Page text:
back to article NBN boss unleashes Australian Net Neutrality debate

Network neutrality has never been the flame-bait topic in Australia that it is in America, but that could be about to change, courtesy of the “Netflix effect”. That's the message delivered yesterday by nbnTM chair Ziggy Switkowski at a Sydney conference yesterday. Telco newsletter and conference co-organiser Communications …

  1. mathew42

    Speed or data?

    > Consumer advocates in Australia will still argue that “I've paid for a connection, and I shouldn't have to pay extra to use the connection”, and they'll be just as right in 2020 as they are today.

    There are two variables in selecting an NBN plan: speed tier (AVC) and quota (CVC). For NBNCo, cost has to be less than revenue (AVC + CVC). Therefore if you remove the CVC then faster speeds become prohibitively expensive (assuming that the price of 12 & 25Mbps AVC is unchanged). The second impact is that NBNCo no longer have an incentive to run an uncongested network because additional data will not deliver more revenue

    RSPs should know that NBNCo are planning for revenue growth to come primarily from CVC as data usage grows. Netflix and P2P traffic are prime sources of growth.

    1. chugs

      Re: Speed or data?

      What are you talking about. The CVC charge is billed at per mbps.

      A NBN 100mbps tail with a 1:1 contention ratio would have a $1750 CVC charge - $17.50 X 100mbps. Whilst for the RSP it would be at least $100-200 for the backhaul at that ratio.

      And we still haven't even explored the NRC and RC (non-recurring charges) i.e. the NBN wholesale charges tail, $49.95, PoI setup fee - $20k X 120 and the rack and interconection charges at each of the PoI.

      The government has crippled the NBN through greedy pricing. In order to make money from a $89.95 retail fee.

      The root problem is greed. Greed by the big telcos trying to protect their government and enteprise customer segment margins and greed by the government.

      Firstly if the NBN supplied fibre to the home/business connections with ratios of 1:1 or even 1:10 businesses and even government departments would instantly flock to to these services.

      Over a fibre connection with its limitless bandwidth you can have voice, data and video all share without congestion or issue; if the bandwidth is there in the backhaul.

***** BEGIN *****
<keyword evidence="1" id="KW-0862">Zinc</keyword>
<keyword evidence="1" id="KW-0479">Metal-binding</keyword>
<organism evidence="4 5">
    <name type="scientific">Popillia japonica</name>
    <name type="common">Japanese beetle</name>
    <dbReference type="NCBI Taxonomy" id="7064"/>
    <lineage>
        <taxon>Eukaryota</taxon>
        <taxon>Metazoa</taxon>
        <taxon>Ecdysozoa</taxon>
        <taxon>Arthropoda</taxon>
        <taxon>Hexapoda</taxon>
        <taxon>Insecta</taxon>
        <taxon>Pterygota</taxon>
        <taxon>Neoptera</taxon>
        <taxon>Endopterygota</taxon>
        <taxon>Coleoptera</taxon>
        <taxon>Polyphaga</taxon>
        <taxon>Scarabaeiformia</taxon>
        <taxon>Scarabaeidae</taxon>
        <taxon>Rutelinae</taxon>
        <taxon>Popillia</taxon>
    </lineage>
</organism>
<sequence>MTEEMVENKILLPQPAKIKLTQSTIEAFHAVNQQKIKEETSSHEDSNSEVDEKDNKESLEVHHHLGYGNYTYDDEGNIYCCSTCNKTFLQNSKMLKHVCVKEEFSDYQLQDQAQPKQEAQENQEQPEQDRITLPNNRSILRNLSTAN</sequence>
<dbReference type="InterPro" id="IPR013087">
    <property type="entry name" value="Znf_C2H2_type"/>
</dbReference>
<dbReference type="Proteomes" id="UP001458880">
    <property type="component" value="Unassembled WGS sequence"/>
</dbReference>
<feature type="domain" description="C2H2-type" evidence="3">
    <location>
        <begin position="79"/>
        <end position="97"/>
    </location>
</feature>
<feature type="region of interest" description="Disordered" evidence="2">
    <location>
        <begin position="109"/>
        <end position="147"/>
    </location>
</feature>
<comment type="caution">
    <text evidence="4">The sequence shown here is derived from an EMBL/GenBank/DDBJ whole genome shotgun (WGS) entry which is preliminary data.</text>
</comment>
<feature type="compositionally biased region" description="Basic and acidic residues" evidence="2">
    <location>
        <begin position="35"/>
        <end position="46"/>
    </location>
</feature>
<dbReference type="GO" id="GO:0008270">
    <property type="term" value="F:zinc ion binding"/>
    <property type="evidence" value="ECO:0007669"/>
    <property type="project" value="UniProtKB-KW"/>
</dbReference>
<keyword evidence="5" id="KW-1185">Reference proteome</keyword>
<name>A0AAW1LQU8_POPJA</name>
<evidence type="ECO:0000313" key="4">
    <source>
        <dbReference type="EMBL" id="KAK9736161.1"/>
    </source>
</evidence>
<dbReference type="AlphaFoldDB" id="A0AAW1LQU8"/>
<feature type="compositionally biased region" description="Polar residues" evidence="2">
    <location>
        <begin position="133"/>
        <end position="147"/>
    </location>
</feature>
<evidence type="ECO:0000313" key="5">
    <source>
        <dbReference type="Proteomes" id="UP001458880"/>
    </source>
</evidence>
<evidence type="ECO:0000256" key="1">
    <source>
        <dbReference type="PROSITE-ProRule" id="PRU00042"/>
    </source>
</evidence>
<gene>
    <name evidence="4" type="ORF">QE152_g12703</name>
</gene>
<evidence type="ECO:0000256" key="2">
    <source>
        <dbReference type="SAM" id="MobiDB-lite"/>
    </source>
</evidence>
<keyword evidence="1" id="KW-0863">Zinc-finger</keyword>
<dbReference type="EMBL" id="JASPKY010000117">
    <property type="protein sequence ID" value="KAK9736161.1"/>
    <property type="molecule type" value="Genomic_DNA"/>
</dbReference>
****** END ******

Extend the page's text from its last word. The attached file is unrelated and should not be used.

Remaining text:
Right now to buy a NBN like service as a corporation you have to pay thousands, tens of thousands a month per service. They buy a variety of services like telephony. Imagine a ubiquitous fibre to the home network across the country. You technically don't need a voice telco anymore. You could have the entire thing work with VoIP. A public VoIP interconnect register to offer interoperability between VoIP software and you could do away with the plodding telcos and their mega big switches.

      Even mobile.

      So the NBN represents a huge risk to everyone. That's why its crippled with absolutely massive costs.

      I'm really disappointed with the media on this. Why they can't see the greed that is dictating public policy is beyond me.

      The telco executives contribute massively to the liberal partyy. Investigate that one. Look up Paul Broad in the AEC website and have a look at why a staunch liberal like he has never donated to his party.

      Ziggy, Broad and Turnbull himself, not to mention countless other executives are liberal party members/donars/fund raisers. They are the ones that are behind the liberal parties telecommunication policies.

      One final point. The naysayers will make an utterly ridiclious claim that there isn't enough bandwidth/backhaul to offer the country 1:1 100/1000mbps services.